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I have been hearing about the Manhattan Declaration since I first saw the coverage about it on Fox News on November 20. Here is the video of that coverage:

The main concern of this news story was whether or not the Manhattan Declaration calls for civil disobedience, and it would seem to me that it certainly does call for civil disobedience if such should be required. But my own concerns about the declaration lie in another area. To be sure, there is much in the seven page document with which I and most other Evangelical Christians may wholeheartedly agree, and this is no doubt why a number of men I respect have signed it. For example, the List of Religious & Organizational Leaders Signatories includes men such as Bryan Chapell, J. Ligon Duncan, Wayne Grudem, and R. Albert Mohler.

So with men like that willing to sign it, why do I have concerns about it? Well, my misgivings have to do with the way the term Christian is used in the document, which is subtitled “A Call of Christian Conscience.” Here are some examples of what I mean:

After the barbarian tribes overran Europe, Christian monasteries preserved not only the Bible but also the literature and art of Western culture. It was Christians who combated the evil of slavery: Papal edicts in the 16th and 17th centuries decried the practice of slavery and first excommunicated anyone involved in the slave trade; evangelical Christians in England, led by John Wesley and William Wilberforce, put an end to the slave trade in that country. Christians under Wilberforce’s leadership also formed hundreds of societies for helping the poor, the imprisoned, and child laborers chained to machines. (p.1)

Notice the way in which the document speaks of medieval monasteries and Papal edicts as Christian along with Evangelicals like Wesley and Wilberforce.

We, as Orthodox, Catholic, and Evangelical Christians, have gathered, beginning in New York on September 28, 2009, to make the following declaration, which we sign as individuals, not on behalf of our organizations, but speaking to and from our communities. We act together in obedience to the one true God, the triune God of holiness and love, who has laid total claim on our lives and by that claim calls us with believers in all ages and all nations to seek and defend the good of all who bear his image. (p.1)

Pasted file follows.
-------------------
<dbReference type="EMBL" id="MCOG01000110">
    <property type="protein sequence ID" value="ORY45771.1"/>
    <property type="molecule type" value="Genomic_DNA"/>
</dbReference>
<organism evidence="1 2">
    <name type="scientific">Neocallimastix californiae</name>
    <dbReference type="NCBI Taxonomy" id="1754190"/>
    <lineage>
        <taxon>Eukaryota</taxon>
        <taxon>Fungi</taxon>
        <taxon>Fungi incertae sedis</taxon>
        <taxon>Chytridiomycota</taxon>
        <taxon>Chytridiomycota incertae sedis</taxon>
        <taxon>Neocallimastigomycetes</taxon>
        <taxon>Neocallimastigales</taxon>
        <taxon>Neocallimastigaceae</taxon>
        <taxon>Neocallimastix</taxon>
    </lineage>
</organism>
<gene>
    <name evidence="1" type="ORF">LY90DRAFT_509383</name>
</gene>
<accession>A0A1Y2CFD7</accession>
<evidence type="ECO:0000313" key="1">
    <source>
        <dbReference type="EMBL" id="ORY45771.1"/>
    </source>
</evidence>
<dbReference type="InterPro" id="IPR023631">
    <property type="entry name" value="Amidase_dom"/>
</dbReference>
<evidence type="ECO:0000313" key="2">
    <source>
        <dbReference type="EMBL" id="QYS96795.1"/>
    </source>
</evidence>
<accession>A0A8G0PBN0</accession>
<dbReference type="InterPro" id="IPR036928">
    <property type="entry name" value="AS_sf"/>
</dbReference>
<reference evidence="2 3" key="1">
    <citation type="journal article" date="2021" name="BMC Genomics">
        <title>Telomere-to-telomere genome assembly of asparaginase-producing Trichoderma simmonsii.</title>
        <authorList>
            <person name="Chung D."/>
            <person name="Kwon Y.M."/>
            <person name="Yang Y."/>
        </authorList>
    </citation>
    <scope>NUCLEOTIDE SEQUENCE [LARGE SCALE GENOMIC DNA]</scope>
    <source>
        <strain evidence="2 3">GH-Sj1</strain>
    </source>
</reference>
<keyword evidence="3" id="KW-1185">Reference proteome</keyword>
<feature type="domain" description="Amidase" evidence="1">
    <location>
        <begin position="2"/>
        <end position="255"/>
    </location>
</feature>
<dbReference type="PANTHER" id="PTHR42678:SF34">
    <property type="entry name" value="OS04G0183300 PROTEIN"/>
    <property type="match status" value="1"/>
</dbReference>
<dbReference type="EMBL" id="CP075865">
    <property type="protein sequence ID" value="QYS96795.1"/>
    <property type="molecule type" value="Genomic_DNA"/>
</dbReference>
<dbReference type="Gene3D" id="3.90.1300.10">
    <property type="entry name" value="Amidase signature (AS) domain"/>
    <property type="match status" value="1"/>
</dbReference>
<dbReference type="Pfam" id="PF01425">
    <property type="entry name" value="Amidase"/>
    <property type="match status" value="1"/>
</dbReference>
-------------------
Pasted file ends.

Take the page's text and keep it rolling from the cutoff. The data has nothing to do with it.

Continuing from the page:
Again notice the way in which the Orthodox, Catholics, and Evangelicals are jointly spoken of as Christians. And it speaks just as broadly of them all as believers. Such language continues on page 2 of the document:

We are Christians who have joined together across historic lines of ecclesial differences to affirm our right—and, more importantly, to embrace our obligation—to speak and act in defense of these truths. We pledge to each other, and to our fellow believers, that no power on earth, be it cultural or political, will intimidate us into silence or acquiescence. It is our duty to proclaim the Gospel of our Lord and Savior Jesus Christ in its fullness, both in season and out of season. May God help us not to fail in that duty.

Here is where I begin to get a bit more nervous. For not only are terms like Christian and fellow believers used indiscriminately of the Orthodox, Catholics, and Evangelicals mentioned previously, but the document also speaks of their joint duty to “proclaim the Gospel of our Lord and Savior Jesus Christ in its fullness.” But here is where things get very problematic, since these groups do not agree on the nature and meaning of the Gospel. In fact, the Roman Catholic Church, for example, has anathematized all those who hold to an Evangelical understanding of salvation by grace through faith alone and justification by faith alone. Consider, for instance, these statements from the sixth session of the counter-Reformation Council of Trent in 1547: